Although modified sine inverters can be roughly half as expensive as pure sine inverters, many appliances, including electrics, microwaves, and refrigerators, don't function as well or effectively when powered by modified sine. Based on the combined power requirement of all the appliances you want to operate simultaneously, select an inverter size. The electricity will be cut off if you go above the inverter's wattage rating or amperage limit.

Rigid solar modules are durable and efficient, which makes them a good choice for RVs with a flat roof Flexible modules that are very thin (1⁄8") and flex to follow a profile up to 30° make sense atop some RVs that have round roofs

Battery Remotes & Monitors

The charging amperage, battery voltage, and charging status of your batteries are all conveniently shown on a battery remote meter that functions in tandem with the charge controller. A battery monitor offers considerably more information about the state and health of the batteries, such as the percentage of capacity, the precise voltage for numerous batteries, and real-time amperage, which displays the watts or amperage as it enters and exits the batteries. Turn a device on or off and observe the change in discharge rate to determine how much electricity each light or appliance is utilizing.

In order to measure lifetime amp-hour discharge and evaluate the history of recent charge/discharge cycles, monitors also store data. Battery monitors are optional but are highly recommended for long-term solar off-grid living. Monitors assist you avoid excessive discharge, which significantly reduces the lifespan of your pricey batteries, by providing precise information regarding charge/discharge status. They also let you know how much reserve power you always have. A battery remote and battery monitor are available for purchase separately, or you may select a single device that performs both of their roles.


Lead-acid AGM batteries are still the most common kind of battery used in RV solar systems, however lithium-ion is increasingly gaining market share. True deep-cycle lead acid batteries are required; marine batteries, which are made for starting motors as well as operating lights and appliances, are not acceptable. RVs, unlike boats, often contain separate batteries for the vehicle's motor and the "home" electricity provided by the solar system, so they do not require a starting or cranking battery. Over lead acid batteries, lithium batteries have certain important advantages, such as longer life, deeper discharge, quicker charging, and greater capacity in a smaller size. Although lithium batteries don't need to be kept in ventilated spaces, they should be kept at the right temperature to guarantee the longest possible battery life. If your vehicle will be exposed to significant temperature swings and abrupt climatic changes, this is a crucial factor to take into account. The expense of lithium is by far its biggest drawback, coming in at two to three times that of lead-acid batteries.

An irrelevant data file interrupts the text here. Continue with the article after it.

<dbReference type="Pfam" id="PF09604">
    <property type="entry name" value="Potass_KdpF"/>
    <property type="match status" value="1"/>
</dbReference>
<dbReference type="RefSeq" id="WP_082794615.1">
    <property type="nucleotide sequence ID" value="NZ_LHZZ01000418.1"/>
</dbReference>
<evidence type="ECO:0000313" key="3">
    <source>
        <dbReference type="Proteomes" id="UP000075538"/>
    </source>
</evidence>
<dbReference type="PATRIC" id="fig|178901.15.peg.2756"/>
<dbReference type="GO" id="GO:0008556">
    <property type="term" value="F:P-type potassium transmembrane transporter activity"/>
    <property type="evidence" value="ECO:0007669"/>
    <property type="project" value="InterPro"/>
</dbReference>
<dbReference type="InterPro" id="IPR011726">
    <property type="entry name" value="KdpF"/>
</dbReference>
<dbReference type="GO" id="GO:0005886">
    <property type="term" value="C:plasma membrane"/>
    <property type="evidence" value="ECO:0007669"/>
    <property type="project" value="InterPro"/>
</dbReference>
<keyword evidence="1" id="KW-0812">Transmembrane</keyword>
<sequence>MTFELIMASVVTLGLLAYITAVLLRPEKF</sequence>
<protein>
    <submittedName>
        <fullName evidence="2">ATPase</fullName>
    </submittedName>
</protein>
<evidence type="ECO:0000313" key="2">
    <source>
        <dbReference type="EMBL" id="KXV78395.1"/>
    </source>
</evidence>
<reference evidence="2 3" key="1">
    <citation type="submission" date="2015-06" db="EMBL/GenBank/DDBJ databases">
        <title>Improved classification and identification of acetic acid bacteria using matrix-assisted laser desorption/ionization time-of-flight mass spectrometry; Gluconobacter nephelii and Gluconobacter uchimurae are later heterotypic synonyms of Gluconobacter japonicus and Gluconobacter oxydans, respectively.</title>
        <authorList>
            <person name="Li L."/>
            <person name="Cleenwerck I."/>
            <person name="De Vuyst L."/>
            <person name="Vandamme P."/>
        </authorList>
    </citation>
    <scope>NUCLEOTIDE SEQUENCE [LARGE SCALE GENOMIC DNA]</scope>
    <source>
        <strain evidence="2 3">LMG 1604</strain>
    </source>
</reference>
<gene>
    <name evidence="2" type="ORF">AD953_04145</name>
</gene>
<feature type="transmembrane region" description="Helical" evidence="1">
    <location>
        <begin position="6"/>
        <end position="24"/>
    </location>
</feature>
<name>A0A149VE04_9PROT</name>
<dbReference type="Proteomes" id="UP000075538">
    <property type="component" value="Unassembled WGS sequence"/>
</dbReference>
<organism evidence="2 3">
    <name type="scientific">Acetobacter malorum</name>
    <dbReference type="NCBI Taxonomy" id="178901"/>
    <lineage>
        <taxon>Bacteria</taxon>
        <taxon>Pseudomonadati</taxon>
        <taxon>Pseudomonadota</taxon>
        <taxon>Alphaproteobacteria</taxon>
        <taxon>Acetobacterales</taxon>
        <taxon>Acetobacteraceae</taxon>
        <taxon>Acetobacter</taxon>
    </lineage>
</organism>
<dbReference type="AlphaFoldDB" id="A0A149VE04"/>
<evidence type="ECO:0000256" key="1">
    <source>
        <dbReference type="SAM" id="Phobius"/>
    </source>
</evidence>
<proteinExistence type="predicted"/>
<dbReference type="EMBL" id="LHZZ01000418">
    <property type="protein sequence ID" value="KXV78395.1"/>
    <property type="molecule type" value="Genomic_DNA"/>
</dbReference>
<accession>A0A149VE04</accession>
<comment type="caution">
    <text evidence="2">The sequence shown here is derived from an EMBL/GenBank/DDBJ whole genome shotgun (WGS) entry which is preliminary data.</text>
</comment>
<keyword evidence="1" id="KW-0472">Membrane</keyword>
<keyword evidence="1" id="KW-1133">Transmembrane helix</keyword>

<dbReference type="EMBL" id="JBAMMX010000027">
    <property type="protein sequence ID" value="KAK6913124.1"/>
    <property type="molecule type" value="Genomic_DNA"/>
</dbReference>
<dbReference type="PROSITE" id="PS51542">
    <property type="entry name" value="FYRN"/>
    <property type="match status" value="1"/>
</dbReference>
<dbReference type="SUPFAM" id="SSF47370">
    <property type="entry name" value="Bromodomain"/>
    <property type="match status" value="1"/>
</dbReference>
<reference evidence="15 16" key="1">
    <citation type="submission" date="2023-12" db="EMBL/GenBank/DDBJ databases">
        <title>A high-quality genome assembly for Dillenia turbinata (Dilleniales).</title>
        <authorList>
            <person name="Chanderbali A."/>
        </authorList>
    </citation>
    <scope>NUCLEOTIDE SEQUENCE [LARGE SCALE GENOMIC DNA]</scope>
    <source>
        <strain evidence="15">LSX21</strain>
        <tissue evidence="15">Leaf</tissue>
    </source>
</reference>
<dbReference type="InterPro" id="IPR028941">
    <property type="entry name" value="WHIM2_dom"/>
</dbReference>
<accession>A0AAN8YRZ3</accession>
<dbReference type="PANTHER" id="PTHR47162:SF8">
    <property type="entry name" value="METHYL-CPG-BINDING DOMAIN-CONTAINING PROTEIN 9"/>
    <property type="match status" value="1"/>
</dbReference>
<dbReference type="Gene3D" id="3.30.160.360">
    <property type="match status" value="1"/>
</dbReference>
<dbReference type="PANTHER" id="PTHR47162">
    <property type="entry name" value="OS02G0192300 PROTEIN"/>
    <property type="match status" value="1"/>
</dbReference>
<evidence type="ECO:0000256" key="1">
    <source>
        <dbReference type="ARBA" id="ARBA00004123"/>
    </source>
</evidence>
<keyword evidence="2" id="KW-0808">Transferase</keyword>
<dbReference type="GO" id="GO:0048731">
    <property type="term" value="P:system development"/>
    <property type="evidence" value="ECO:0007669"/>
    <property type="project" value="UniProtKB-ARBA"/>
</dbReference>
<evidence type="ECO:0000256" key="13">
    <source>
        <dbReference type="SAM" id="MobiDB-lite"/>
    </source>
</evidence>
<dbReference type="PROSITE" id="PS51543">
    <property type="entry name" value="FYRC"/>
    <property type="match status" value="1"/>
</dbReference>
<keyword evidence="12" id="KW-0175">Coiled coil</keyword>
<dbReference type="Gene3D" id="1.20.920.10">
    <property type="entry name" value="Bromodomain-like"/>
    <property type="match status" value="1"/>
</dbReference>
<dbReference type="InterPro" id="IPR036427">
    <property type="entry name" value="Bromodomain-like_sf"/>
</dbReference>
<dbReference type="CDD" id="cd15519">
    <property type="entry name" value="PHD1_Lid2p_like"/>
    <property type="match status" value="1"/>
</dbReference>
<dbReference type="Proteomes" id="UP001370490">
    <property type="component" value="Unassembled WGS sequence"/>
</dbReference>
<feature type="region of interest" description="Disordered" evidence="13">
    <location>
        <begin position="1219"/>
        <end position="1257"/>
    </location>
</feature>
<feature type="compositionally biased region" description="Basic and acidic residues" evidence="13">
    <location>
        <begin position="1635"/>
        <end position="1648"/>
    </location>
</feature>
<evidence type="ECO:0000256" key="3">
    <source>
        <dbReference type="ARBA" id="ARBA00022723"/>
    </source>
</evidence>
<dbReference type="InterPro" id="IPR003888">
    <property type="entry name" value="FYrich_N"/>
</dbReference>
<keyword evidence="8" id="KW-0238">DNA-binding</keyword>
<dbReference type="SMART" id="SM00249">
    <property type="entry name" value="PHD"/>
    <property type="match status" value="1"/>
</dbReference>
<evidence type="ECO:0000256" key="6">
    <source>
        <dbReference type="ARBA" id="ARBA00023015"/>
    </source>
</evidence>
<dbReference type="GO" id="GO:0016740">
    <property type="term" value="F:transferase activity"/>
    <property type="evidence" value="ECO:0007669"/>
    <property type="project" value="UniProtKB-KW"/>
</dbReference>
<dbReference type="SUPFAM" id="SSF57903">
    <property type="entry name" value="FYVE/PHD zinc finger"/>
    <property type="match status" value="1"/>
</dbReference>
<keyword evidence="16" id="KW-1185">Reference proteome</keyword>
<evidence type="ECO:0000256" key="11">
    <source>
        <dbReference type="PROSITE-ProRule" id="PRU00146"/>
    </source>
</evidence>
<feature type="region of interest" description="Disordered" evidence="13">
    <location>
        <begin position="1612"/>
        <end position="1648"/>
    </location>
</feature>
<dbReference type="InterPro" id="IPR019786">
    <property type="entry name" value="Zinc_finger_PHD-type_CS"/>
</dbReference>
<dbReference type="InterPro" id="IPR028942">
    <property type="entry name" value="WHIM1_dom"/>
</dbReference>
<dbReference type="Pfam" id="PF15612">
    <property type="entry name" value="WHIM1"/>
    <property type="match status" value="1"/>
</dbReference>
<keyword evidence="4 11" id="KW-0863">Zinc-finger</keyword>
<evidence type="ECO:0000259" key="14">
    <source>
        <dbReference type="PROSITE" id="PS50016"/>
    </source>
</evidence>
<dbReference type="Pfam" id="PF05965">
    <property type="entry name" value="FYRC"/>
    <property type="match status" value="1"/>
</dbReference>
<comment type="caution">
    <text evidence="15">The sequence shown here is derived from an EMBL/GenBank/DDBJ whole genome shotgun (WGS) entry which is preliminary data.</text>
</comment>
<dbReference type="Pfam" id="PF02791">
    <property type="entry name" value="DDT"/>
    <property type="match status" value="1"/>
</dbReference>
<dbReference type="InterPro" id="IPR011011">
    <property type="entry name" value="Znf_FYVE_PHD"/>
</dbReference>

Sizing an RV Solar System

Similar to sizing for home electricity, sizing a solar array for an RV involves considering your typical consumption patterns and calculating the amount of solar power required to supply that amount of power. When it comes to a house, you can simply check at your power bill; but, when it comes to an RV, you must consider how rapidly your batteries deplete on an average day. Simply start with fully charged batteries, use electricity as usual until the batteries are discharged—down to around 50% for lead-acid batteries or 80% for lithium-ion—and then turn the power back on.

For instance, if your battery bank has a 200 amp-hour capacity and it takes two days of average use to reach 50% capacity, you normally require 100 amp-hours of power per day. Make that amount your solar system's minimum production target. This easy approach works well for approximate estimation, but installing a battery monitor before your consumption test will give you far more accuracy. Your findings won't be based on the projected capacity of your battery bank because the monitor will show you exactly how much power is consumed by the batteries. Before deciding on a system size, you may also find out how much power is used by various appliances, which is useful to know in any event and also helps you decide whether to maintain such products or replace them with more efficient versions or alternatives. Use a reliable battery monitor that has a shunt built into the wiring. Calculating energy usage is challenging with certain other voltage meters that simply provide percent-charge readings.